31 Oct On being a black face in a predominantly white space
Back when rose-tinted glasses were considered chic, I was thoroughly optimistic about working in the ad industry. This passion grew stronger in varsity, having caught a glamorised glimpse of life in that space.
From the fast-paced nature of the ad beast, to the ad folk’s inclination to excessive drinking (I’ll find any excuse to drink, to be honest), while being able to significantly influence pop culture – it was clear that this world was where I belonged. Or so I thought.
Nothing could have prepared me for the disillusionment I’d be confronted with upon realising that the same industry I so badly wanted to be part of, was averse to the likes of what I represent. Being black, female, and disruptive to the status quo is almost always met with hostility. Being all three of these things poses a threat to the environment where white male patriarchy continues to thrive.
Lack of transformation in the industry
I first realised this in 2013 as a painfully underpaid junior, and the only black copywriter at a digital agency I worked for. My very white and very condescending manager believed he could belittle me the way he did my other black colleagues. When his attempts proved futile (because I’d stand up to him), he resorted to making me look problematic to the rest of the management team.
That was my first encounter with white male privilege, and it opened my eyes to the lack of transformation in the industry. These two issues disgusted me then as much as they do now; the only difference being that I’m more proactive about addressing these issues than I was back then.
Although having to (a) constantly contend with white fragility when you call out microaggressions (b) explain in detail, why it’s irrational to expect me to represent the entire black community, (c) explain (again) why it’s presumptuous for white people to believe they’re well within their rights to consider themselves gatekeepers of black culture, and (d) prove over, and over again that I’m more than capable of doing my job (because brownies are always deemed incompetent until proven otherwise, obvs) is triggering; I have to take up these spaces.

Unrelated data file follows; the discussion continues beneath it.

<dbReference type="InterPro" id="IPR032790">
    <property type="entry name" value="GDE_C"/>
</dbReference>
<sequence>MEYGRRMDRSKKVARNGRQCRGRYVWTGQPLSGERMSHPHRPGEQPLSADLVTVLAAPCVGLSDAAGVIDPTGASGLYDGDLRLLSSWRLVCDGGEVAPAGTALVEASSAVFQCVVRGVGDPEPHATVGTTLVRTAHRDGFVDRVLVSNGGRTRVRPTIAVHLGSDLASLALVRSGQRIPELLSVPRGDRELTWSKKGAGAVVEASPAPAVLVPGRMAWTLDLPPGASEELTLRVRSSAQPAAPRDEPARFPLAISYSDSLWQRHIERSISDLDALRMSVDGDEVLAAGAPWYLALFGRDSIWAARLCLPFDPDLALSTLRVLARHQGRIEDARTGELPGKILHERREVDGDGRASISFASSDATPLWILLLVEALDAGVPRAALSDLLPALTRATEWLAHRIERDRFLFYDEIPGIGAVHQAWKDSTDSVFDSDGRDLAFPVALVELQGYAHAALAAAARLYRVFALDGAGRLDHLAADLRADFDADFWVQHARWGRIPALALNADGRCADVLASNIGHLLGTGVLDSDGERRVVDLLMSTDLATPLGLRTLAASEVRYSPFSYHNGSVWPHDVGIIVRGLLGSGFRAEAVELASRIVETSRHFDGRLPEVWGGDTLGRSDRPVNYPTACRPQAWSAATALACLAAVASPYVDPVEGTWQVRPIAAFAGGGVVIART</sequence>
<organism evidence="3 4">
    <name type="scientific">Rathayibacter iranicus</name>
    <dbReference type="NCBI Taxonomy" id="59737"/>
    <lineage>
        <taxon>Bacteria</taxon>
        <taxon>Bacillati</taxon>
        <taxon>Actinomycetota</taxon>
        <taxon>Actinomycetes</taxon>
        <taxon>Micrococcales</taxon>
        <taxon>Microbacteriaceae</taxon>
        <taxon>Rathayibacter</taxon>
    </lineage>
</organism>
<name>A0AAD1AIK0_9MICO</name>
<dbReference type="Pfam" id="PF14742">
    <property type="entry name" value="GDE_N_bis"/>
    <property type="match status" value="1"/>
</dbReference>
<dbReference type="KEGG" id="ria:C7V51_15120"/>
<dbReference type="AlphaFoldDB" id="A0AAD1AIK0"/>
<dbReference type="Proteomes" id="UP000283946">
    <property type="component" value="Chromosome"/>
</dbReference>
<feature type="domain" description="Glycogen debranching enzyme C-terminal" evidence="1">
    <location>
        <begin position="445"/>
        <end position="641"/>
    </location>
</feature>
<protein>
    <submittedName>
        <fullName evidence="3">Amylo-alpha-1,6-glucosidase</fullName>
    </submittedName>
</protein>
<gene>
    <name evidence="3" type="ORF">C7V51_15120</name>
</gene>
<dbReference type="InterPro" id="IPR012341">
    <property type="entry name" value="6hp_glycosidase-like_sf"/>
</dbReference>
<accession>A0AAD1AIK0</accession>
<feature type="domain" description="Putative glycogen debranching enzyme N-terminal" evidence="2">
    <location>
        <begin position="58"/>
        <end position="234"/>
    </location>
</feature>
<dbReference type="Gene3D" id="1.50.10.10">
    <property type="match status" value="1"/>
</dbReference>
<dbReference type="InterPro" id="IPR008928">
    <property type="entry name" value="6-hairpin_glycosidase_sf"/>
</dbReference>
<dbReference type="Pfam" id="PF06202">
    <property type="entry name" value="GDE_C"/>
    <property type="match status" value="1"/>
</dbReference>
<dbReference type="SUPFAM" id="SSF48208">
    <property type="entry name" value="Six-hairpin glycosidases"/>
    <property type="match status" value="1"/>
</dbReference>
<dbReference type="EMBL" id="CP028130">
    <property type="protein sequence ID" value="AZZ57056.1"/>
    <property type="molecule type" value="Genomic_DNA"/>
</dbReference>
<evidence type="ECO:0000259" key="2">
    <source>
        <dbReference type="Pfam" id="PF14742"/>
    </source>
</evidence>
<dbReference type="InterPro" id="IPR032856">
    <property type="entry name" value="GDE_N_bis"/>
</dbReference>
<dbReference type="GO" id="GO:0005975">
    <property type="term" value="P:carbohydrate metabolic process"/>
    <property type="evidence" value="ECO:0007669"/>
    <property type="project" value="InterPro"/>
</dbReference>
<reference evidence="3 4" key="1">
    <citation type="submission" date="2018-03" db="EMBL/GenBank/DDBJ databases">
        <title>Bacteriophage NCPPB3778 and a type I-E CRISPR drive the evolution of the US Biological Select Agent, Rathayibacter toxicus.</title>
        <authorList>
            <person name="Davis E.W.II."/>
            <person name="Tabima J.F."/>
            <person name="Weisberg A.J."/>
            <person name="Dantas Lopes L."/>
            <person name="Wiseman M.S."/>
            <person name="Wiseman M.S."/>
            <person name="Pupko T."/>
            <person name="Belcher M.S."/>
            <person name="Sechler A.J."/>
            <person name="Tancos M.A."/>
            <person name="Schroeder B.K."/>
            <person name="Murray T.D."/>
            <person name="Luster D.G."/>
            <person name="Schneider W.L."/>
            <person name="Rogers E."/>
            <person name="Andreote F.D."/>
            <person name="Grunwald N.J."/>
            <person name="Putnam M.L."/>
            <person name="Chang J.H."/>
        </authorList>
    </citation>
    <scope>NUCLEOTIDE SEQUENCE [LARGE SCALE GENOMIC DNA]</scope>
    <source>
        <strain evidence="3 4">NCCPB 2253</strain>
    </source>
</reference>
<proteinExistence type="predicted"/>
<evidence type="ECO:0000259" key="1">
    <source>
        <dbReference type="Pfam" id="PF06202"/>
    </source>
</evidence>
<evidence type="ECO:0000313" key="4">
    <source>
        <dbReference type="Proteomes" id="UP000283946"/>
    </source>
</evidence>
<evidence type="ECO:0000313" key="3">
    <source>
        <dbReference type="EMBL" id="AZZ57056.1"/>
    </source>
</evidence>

Never cease fighting
Being a black face in white spaces is exhausting, but I owe it to the black community to never cease fighting for us to be represented.
I do this because the experiences that constantly remind me of my blackness are not exclusive to me. I do this because of the budding black creatives who have dreams of taking up similar spaces and thriving, without being expected to apologise for the colour of their skin.
Having being consumed by whiteness for as long as I have has made me realise that while the industry’s gatekeepers are always quick to “talk” about addressing its lack of transformation, especially on top-level management, they do nothing about it because they don’t stand to lose anything from being complacent.
Representation is possible
It’s up to us, brownies, to ensure that we’re recognised. If Marvel’s Black Panther taught me one thing, it’s that representation is possible.
And so, I’ll keep fighting. I’ll fight until I’m not the only black face in meetings. I’ll fight until being black and in a senior role is the norm and not the faux achievement that it currently is. I’ll fight until the concept of a token black ceases to exist. I’ll keep on keeping on, until junior creatives are no longer used to improve a company’s BBBEE score under the guise of learnership programmes. I will fight until there’s no question that a black person can do the same job their white counterpart can do and do it exceptionally well.
I will fight until conversations around race aren’t optional and until my blackness is fully accepted (not just the parts of me that make wypipo feel comfortable).
I will fight until there are more of us occupying previously ‘slegs blankes’ spaces.